This was the only film of the trilogy that I was waiting for, the one I watched two dull movies to watch. But, the final installment of the Hobbit trilogy is oddly flat.  I had no emotional attachment to any of these characters, the battle with the Orcs was inevitable and anti-climactic.  The love story between Killi and Tauriel, kind of a middle earth Romeo and Juliet , held no romantic resonance.  Compared to the Lord of the Rings, which had an outstanding buildup and conclusion, this trilogy lacked any complexity or ferocity.

The acting is ok.  Martin Freeman, who got top billing, really ended up being a supporting actor.  Orlando Bloom had a very small part and did nothing significant until the very end.  Richard Armitage is no Viggo Mortensen, and Ian McKellen is absolutely wasted.  Aidan Turner and Evangeline Lilly don’t really have any chemistry together and so you have a good cast with a tepid adaptation of a good book.  I haven’t read the book, but the movies felt long and drawn out.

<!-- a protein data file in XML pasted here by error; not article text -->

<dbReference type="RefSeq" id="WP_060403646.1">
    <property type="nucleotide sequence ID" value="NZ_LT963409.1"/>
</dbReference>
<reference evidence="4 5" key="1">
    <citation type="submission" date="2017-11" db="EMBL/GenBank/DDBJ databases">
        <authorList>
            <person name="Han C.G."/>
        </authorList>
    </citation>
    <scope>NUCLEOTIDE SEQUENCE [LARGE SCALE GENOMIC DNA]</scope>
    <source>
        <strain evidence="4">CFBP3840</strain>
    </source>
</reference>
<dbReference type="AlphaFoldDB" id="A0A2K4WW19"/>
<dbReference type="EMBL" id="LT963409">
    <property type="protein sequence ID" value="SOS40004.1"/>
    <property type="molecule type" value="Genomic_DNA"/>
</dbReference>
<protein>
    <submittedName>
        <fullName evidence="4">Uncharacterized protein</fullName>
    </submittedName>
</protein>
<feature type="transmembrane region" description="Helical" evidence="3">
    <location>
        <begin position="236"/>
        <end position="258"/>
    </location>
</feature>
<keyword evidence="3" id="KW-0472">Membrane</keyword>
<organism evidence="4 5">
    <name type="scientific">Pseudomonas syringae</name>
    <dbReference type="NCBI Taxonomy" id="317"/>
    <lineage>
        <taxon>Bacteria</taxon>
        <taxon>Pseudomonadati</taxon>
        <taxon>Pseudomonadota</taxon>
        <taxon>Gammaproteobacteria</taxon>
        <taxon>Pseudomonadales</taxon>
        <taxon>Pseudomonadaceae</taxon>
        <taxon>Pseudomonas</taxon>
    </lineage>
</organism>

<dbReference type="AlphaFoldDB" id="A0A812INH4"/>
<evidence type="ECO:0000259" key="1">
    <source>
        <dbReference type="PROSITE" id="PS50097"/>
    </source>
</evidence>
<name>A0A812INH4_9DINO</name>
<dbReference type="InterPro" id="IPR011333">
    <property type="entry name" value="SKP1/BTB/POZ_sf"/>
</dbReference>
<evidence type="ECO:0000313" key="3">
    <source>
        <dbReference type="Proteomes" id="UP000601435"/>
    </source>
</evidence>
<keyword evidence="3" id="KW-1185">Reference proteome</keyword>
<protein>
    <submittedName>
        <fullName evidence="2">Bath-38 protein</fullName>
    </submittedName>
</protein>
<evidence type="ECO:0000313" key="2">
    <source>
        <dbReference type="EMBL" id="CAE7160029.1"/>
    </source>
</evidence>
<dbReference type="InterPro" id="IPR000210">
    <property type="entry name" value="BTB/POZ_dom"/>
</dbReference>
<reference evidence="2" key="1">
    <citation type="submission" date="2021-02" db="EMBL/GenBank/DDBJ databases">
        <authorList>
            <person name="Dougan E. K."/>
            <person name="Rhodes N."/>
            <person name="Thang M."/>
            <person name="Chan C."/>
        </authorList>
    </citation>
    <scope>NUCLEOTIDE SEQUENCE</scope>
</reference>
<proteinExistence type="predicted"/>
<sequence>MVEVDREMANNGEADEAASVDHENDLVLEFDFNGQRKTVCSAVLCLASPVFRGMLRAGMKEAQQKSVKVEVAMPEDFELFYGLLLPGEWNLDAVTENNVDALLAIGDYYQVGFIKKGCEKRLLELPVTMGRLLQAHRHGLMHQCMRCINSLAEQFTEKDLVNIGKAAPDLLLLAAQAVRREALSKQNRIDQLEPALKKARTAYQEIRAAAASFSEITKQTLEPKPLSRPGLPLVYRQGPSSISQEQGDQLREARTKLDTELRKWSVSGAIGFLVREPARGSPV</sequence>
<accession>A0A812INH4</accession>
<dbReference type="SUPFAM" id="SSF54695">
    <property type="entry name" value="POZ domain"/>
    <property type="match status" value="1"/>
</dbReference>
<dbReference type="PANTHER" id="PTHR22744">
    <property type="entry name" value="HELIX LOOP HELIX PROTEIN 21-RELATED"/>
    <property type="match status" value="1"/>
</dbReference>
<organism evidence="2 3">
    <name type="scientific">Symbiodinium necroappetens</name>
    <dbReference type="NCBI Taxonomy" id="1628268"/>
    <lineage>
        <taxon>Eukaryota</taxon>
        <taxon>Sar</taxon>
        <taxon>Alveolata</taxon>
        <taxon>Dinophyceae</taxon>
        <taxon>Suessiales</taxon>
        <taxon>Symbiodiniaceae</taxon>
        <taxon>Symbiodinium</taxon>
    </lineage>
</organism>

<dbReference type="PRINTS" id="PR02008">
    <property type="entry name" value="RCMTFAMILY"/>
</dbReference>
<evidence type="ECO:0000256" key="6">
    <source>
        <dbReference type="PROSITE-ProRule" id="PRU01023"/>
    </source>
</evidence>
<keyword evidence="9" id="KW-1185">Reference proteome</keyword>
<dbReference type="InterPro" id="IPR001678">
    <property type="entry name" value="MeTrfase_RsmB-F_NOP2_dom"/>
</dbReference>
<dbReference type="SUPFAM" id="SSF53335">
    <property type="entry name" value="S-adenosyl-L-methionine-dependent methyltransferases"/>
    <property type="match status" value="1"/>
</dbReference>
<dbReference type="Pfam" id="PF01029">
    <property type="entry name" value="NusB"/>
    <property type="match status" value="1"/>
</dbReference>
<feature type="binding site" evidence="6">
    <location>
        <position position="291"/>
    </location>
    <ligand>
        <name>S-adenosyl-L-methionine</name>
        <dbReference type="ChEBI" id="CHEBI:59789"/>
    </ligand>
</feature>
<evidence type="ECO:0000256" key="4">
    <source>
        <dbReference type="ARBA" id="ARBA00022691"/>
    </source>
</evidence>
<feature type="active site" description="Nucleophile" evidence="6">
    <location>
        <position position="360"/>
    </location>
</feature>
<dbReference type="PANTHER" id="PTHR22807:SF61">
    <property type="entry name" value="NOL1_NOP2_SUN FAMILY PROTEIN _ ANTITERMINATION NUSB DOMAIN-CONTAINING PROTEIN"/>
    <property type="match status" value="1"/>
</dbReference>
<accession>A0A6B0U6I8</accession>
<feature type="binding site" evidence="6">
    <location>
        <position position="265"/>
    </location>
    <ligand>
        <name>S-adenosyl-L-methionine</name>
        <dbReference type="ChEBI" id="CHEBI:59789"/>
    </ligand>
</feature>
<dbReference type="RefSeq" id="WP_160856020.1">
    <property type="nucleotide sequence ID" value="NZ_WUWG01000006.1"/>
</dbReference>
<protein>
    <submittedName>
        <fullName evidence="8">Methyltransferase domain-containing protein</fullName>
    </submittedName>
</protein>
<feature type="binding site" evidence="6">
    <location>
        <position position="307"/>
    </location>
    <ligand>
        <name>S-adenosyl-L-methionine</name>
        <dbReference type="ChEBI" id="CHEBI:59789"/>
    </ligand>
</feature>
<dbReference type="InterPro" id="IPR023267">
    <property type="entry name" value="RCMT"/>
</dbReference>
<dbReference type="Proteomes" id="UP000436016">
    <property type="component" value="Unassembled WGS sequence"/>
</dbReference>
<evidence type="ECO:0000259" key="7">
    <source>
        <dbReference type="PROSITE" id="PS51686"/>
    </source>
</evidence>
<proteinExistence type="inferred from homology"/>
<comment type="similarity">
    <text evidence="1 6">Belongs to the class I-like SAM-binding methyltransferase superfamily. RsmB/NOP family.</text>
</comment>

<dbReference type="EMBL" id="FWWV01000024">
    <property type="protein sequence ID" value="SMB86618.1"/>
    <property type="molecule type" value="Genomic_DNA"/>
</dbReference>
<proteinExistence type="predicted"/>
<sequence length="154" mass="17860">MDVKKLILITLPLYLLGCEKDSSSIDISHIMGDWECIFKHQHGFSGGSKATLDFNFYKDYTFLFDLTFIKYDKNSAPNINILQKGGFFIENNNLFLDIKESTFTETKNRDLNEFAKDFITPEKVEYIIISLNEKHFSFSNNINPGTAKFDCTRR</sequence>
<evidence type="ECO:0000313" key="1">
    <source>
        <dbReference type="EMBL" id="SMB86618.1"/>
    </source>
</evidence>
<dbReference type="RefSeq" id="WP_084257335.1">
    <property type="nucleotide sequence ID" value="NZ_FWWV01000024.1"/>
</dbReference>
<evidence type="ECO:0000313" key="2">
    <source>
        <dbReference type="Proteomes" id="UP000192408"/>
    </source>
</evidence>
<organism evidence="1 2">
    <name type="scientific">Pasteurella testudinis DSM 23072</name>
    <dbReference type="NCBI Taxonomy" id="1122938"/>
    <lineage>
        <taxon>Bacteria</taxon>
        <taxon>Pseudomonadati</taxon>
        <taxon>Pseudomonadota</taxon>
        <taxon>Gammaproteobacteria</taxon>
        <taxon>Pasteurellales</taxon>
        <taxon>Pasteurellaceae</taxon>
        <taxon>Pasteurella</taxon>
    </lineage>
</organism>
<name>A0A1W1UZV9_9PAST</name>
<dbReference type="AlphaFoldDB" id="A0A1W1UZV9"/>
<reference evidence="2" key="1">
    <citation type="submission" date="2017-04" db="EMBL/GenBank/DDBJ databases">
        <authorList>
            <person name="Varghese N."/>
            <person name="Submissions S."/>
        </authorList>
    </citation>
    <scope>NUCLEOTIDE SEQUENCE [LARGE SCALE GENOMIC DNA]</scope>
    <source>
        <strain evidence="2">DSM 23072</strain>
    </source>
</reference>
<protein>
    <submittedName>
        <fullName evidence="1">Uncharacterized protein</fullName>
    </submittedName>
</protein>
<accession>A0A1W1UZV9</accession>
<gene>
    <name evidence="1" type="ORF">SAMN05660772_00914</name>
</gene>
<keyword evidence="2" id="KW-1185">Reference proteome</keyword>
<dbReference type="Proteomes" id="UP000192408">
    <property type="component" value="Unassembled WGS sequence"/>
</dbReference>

Ultimately, Peter Jackson has to take responsibility for this lackluster trilogy.  What should have been the pinnacle of the trilogy feel more like an afterthought.  He co-wrote this  trilogy, and dragged the audience through two slowly paced movies.  He was probably pressured to make a trilogy by the studio, but honestly he should have made two great movies and left it at that.  He can’t have the excuse that there were too many characters, because there were just as many characters in the Lord of the Rings trilogy, and that trilogy was very exciting.  I’m at a loss for why this trilogy was so dull, but it was.

The Hobbit:  The Battle of the Five Armies.  Smaug and Mirrors.